Known to natives as Gharapuri, the Elephanta Cave Island is located in the Bombay harbour (on the northerly west coast of the Indian subcontinent). The island was named by the Portuguese, who, upon arrival to the island in 1534 found a large stone elephant sculpture on entry into the bay. Evidence suggests that even before the Portuguese arrival, there had been foreign visitors to the island since the 5th century (see Collins 16-17). Measuring approximately three kilometers long (Knapp 352), the island houses massive temples excavated from the island’s great rock composition. The most extraordinary (in size and seeming importance) of these caves is solely dedicated to the Hindu deity Siva. This cave houses large stone relief sculptures depicting many forms of the deity. Suggested chronological placement for the construction of the caves is sometime during the 6th CE, during the great Gupta Dynasty rule in India. The Gupta Dynasty is widely recognized for striving to unite Indian states, and encourage all cultural pursuits including Indian art (Knapp 352).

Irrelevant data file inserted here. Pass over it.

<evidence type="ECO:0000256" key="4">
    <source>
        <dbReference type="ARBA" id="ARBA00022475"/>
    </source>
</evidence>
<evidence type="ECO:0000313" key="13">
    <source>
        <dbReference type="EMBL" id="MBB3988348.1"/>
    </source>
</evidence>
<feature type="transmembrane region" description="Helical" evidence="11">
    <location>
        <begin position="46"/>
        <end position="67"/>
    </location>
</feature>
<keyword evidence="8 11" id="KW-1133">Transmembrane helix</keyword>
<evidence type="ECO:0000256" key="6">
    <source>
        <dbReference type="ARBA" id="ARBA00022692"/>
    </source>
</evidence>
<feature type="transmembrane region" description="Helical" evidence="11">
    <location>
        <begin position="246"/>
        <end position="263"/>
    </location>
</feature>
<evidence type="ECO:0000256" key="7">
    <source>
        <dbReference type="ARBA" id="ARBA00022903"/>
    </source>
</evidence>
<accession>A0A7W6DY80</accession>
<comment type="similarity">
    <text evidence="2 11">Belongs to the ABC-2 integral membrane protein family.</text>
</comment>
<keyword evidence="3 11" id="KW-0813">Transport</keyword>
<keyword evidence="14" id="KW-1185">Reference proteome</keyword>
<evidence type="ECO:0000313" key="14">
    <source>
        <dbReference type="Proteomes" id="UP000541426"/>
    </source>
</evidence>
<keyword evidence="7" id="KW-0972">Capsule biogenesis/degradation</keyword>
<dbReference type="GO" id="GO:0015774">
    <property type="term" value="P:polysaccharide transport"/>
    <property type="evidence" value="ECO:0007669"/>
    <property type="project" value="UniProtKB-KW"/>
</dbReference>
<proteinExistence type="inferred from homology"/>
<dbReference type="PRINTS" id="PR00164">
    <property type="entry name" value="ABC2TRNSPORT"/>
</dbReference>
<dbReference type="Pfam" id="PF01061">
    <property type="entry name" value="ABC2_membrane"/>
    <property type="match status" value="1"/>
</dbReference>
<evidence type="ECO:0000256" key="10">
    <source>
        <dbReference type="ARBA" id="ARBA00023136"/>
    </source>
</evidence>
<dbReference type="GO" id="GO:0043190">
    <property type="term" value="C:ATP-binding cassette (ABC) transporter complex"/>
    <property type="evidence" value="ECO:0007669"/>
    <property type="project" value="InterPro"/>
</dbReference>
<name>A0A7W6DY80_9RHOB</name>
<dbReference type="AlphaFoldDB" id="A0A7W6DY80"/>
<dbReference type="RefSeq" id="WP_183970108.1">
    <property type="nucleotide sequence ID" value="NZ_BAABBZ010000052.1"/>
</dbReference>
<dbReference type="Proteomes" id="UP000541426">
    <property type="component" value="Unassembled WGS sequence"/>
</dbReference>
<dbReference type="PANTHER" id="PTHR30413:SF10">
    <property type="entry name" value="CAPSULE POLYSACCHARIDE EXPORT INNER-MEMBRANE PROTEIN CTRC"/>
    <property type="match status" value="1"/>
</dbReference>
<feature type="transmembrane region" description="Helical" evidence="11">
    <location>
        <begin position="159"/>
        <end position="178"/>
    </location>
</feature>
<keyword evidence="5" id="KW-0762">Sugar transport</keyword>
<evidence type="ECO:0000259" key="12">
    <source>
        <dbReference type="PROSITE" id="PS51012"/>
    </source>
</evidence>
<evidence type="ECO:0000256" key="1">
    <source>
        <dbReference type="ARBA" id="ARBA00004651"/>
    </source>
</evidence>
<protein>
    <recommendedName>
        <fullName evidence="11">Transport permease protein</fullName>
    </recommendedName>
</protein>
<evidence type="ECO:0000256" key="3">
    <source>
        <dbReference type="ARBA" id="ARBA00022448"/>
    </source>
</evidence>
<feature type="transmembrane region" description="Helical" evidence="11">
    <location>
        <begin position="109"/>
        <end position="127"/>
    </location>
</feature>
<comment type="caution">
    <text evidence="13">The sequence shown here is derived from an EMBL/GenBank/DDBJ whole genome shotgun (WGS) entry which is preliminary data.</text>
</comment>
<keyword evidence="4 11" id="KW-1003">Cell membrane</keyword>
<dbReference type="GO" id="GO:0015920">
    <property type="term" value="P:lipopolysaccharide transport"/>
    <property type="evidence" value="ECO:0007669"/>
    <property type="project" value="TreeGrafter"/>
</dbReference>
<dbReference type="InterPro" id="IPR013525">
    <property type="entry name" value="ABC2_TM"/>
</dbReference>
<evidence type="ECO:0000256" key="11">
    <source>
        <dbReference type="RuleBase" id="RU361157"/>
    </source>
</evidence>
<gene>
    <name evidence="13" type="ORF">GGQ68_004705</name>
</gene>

Because of Siva’s significance as one of the major Hindu deities, the great cave at Elephanta has become a large pilgrimage site for Hindus today. Known as the cosmic creator, preserver, and destroyer Siva is regarded in the Shaiva Puranas as the supreme or absolute (Shattuck 47) . Architecturally, the temple considers the cosmic associations of Siva, as the construction allows for space, light, and movement. Interestingly, the journey to the shrine is an integral part of the pilgrimage experience. Reaching the temple is a symbolic removal of self from the physical world (across water, up a mountain, then entering the cave), transcending from the human realm into the divine realm (Berkson 17).